15 July 2019

I continue my round of beautiful, but smaller livery halls, which is a particular treat as we are limited to a few larger halls for most of our dinners. I had my first taste of finding that I had to give the toast to the Company when I arrived at the Environmental Cleaners’ lunch (being the most senior Master present), which was a pleasure to do. Later in the afternoon, I then had the privilege to process through St Paul’s Cathedral with the other Livery Masters as part of the annual ceremony for the Sons of the Clergy, and listen to the singing of the combined choirs of St Paul’s, Canterbury and Coventry Cathedrals as part of the service. ​

And then it was the Garden Party at Buckingham Palace, something I had very much looked forward to for its gardens, and I wasn’t disappointed – except by the almost constant drizzle of rain, which was such a shame. This was an interesting, but slightly surreal event, undertaken in great British style; but what a magnificent venue to host so many people – if only the sun had shone, it would have been wonderful to sit on the lawns and enjoy the immaculate and beautiful gardens. Walking back through the Palace itself was equally interesting, and has stimulated an interest to revisit on a tour, with its magnificent, but slightly under-stated grandeur, the product of a long history: very special.

One of the organizations we sponsor, but which is probably little known within the Company, is the trust set up for the Mansion House Scholars. I attended an annual event related to this, where the Lord Mayor spoke about how he has been involved with the scheme this year, and presented an award to one of the scholars. The trust sponsors students from all round the world who come to England to take a post-graduate year in banking; unsurprisingly, they are supported by the International Bankers Livery, who provide a mentor for each student. And what an articulate and interesting group of students they are, who clearly value the experience very highly. The process helps to build strong links between their home countries and ours, as well as each other, and create useful connections within the wider banking world. I also chatted with Pavior William Russell about his forthcoming year as Lord Mayor (all things being equal!), and am very much looking forward to supporting him through that process, albeit we are not his Mother Company.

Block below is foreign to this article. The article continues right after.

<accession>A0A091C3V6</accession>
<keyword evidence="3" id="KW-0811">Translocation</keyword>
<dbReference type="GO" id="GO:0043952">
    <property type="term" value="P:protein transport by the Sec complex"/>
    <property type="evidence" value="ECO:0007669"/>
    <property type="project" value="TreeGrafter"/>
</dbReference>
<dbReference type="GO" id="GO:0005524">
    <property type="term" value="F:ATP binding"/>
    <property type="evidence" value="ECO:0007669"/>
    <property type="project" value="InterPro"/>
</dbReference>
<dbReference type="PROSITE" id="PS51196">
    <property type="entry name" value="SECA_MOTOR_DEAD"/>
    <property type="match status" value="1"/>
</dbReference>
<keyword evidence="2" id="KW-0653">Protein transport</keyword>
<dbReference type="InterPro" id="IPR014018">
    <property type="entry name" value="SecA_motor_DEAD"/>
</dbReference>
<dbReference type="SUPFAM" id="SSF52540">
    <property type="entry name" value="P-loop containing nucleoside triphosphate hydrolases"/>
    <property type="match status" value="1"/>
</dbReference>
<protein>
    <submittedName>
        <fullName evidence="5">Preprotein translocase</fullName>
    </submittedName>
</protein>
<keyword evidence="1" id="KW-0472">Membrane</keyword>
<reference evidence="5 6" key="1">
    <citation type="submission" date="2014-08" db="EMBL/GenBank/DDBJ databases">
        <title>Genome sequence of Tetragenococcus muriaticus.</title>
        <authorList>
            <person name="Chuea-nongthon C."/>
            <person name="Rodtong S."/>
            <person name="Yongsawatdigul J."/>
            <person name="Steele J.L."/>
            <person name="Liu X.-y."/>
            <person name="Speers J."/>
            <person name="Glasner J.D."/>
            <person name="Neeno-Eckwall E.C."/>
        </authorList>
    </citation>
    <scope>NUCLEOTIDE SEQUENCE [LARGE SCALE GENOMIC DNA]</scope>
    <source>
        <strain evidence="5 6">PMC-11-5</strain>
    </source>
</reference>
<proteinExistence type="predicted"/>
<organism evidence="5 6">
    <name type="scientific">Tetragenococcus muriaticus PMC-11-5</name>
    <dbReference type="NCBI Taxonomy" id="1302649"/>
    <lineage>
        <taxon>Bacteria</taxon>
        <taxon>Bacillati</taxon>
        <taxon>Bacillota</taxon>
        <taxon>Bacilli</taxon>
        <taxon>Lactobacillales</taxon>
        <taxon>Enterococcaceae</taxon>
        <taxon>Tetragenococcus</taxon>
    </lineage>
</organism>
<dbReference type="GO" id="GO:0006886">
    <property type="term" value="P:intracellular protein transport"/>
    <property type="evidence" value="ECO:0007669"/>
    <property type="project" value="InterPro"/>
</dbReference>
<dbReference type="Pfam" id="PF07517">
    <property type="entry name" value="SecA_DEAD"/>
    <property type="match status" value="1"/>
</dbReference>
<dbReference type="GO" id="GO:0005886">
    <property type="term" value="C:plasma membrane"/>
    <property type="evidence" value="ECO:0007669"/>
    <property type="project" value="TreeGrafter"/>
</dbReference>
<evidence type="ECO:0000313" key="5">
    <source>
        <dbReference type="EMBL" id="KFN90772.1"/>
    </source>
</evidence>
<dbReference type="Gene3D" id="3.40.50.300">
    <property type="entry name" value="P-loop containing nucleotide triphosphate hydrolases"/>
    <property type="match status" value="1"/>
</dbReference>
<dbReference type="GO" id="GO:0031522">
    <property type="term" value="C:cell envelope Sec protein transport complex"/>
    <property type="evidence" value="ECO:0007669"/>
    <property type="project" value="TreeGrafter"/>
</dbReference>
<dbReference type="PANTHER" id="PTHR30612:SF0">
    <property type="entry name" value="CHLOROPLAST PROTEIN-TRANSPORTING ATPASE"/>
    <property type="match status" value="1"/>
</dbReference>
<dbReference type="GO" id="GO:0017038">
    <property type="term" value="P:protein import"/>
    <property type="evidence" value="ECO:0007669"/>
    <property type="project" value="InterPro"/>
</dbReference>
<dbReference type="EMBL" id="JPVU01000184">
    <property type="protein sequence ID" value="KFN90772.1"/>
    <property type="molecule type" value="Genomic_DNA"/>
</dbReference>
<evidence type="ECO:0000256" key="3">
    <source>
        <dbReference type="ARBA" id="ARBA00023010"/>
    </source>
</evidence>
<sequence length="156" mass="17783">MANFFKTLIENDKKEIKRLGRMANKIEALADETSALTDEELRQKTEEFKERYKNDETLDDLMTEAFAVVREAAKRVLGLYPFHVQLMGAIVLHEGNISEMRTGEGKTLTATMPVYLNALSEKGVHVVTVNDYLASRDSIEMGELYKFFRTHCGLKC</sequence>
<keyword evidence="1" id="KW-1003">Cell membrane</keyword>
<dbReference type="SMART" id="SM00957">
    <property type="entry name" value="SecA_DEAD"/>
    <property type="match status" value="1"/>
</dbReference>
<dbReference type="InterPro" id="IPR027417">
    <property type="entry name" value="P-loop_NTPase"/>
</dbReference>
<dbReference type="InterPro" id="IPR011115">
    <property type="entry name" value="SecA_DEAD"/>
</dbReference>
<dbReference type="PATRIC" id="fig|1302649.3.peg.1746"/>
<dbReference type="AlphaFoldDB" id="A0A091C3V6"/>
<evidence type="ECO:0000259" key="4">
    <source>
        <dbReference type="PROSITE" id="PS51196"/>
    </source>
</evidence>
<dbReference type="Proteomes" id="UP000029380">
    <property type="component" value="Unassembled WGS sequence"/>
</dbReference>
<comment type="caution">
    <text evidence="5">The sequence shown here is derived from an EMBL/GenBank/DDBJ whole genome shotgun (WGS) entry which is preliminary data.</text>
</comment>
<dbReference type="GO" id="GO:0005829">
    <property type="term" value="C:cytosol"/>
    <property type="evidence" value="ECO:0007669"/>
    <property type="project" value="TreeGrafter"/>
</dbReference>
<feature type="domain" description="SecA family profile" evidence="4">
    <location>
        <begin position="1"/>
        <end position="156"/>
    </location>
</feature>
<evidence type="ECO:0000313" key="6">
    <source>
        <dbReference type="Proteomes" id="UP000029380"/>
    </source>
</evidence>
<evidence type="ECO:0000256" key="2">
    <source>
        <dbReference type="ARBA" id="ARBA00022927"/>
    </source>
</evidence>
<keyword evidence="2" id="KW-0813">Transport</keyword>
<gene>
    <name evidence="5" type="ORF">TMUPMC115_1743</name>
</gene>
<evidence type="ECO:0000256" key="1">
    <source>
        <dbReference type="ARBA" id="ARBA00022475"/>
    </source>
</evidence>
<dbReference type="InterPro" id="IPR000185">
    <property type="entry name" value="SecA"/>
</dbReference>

Each year the Mercers Company arrange a concert for the other liveries to attend, which this year featured the much revered Endellion String Quartet. Sitting in Mercers’ Hall, surrounded by the delicacy of sound and virtuosity of the performance, was a real pleasure, particularly being in a hall with such excellent acoustics. The performance was then followed by an informal dinner for all the guests, where Maurice and I continued to develop good friendships with a range of Masters we have now met regularly from the Glass Sellers, Constructors, Upholders and Environmental Cleaners, as well as meeting new Masters from a range of other companies.

And then there was Ironbridge. That much vaunted weekend for all Livery Masters, which didn’t so much start with a bang, as a hurricane, with torrential rainfall for around five hours as everyone tried to make their various ways to Telford. I think we all arrived eventually, but many came late. This was a shame, as the first afternoon was a group-wide discussion, arranged by the Lord Mayor, to discuss issues around the livery movement: its value, strengths and weaknesses, and how it could change and develop in the future. This a first for the livery movement as a whole, and a worthwhile time was spent, as the rest of the weekend was devoted to leisure.

The museums at Ironbridge are many and varied, but the working museum at Blists Hill has to be the best, for its careful reconstruction of the ‘village’, and the knowledge of those working in the various reconstructed shops and businesses, who are ever-willing to explain how their trade operated, and to demonstrate their skills. I even found the plaque that commemorates the Paviors and the work undertaken by Aggregate Industries in repaving the main street there! A most enjoyable day, albeit a rather soggy one. The evening saw the Summer Ball held in the Engine Hall, with dancing led by the Lord Mayor, Peter Estlin and Sheriff Liz Green, including ‘dancing on the tyre’ by the intrepid few (which, of course, I had to join!). On the final morning, the meeting to decide the formation of the Masters’ year group was held, so we are ‘Apollo 19’ – now launched. Let’s see whether we can fly to new worlds!

Sue ​